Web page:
• Drivers control the vehicles. This would be comparable to software authors, where software is the instructions that drive digital devices. (Note: It is software that differentiates between TCP/IP and other networking protocols. ISP's are businesses that run their own devices and provide transport of packets encapsulated within TCP/IP.)
  • Passengers and parcels which would be placed in/on the vehicles for transport. This is comparable to the applications which use the network (two way or one-way audio/video/text/etc communication)

 

With transportation the roads are a mixture of municipal, provincial and federal management. Private roads including driveways connect to publicly managed infrastructure, but we don't allow specific (OTT) companies (say, Canadian Tire) to own and claim the right to control traffic over core infrastructure. For instance, if Canadian Tire Trucks were to claim priority over the 400 series of highways, at the expense of HomeDepot trucks, we could consider that a market failure. If such a thing were to occur because of an alliance between the 407ETR and Canadian Tire, then it would trigger the competition tribunal to investigate. Such a conflict of interest would be obvious. While publicly owned vehicles exist, private (corporate and individual) vehicle ownership far exceeds public. Individual citizens are allowed (in many ways actively encouraged) to personally own and drive vehicles.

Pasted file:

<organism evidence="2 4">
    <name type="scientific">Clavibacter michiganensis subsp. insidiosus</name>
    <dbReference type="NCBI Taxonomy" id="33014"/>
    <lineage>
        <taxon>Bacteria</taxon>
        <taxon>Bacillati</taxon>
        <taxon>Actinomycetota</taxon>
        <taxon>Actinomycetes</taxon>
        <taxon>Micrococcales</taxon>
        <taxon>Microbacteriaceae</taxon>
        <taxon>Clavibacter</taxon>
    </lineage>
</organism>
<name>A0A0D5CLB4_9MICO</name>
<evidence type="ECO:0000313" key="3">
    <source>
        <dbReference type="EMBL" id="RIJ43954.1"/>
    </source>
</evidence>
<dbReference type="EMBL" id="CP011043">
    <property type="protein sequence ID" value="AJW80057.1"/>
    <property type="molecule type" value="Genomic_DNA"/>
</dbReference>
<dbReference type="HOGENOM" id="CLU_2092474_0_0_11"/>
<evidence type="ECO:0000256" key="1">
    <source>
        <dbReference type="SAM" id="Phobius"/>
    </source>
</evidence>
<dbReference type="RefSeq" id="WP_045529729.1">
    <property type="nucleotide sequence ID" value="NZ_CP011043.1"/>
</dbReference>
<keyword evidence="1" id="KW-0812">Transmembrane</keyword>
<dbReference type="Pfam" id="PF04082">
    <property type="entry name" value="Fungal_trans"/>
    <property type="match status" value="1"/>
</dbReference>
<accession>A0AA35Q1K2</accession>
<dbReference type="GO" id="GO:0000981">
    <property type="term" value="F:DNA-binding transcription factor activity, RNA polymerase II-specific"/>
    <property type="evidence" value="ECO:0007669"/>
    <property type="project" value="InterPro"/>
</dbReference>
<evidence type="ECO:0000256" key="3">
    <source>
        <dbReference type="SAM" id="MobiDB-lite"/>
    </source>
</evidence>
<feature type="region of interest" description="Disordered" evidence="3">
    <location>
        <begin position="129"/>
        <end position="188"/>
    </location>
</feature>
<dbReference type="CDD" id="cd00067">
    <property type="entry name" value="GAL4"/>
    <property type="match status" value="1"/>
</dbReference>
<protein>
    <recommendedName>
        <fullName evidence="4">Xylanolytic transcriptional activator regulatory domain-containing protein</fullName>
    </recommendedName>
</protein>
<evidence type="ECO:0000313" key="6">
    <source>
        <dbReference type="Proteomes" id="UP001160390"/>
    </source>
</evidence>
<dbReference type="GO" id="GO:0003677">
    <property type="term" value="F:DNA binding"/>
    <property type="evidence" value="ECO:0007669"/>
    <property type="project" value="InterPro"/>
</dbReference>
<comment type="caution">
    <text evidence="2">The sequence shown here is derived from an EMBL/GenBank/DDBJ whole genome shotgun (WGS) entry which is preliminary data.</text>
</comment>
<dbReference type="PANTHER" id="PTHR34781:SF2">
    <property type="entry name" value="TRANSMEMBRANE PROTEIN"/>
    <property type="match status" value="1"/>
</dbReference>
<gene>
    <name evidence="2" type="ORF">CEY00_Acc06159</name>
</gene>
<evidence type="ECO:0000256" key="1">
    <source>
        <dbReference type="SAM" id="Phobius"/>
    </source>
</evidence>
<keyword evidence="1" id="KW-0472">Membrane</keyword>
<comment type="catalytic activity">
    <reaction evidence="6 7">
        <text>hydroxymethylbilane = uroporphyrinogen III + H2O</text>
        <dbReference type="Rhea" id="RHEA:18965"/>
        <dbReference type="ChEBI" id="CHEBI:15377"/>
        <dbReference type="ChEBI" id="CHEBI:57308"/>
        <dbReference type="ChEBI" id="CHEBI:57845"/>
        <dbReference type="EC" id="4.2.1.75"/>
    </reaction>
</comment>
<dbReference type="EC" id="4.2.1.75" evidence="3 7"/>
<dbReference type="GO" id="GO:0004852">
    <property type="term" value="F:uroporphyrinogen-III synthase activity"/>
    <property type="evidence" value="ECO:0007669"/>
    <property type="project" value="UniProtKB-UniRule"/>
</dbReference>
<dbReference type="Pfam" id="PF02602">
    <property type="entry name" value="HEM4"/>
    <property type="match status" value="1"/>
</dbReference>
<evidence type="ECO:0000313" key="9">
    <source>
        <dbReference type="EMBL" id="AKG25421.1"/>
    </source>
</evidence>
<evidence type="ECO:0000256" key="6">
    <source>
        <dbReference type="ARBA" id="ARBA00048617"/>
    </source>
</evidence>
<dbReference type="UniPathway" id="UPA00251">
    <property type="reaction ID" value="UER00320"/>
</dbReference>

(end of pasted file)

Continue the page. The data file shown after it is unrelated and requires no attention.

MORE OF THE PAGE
If we use this road transportation analogy to go through various policy discussions the failures becomes more obvious. (See: Hiding OSI layers leading to policy failures: Net Neutrality, Encrypted Media )

 

Understanding what is Over The Top

When I use the term "over the top" (OTT) I mean it in a technological sense, not as used by the lobbyists from the analog-era incumbents. Services which operate above OSI layer 2 (or some talk of layer 2.5 as technology has advanced) are considered OTT no matter which entity is providing those services.

It is important to understand that there is actually no “other” way anymore. The Public Switched Telephone Network (PSTN) that consisted of SS7 and T1 lines, and switched by devices from companies like Nortel, is gone. All voice communications within the backbone of the voice network is based upon packet switching, rather than circuit switching.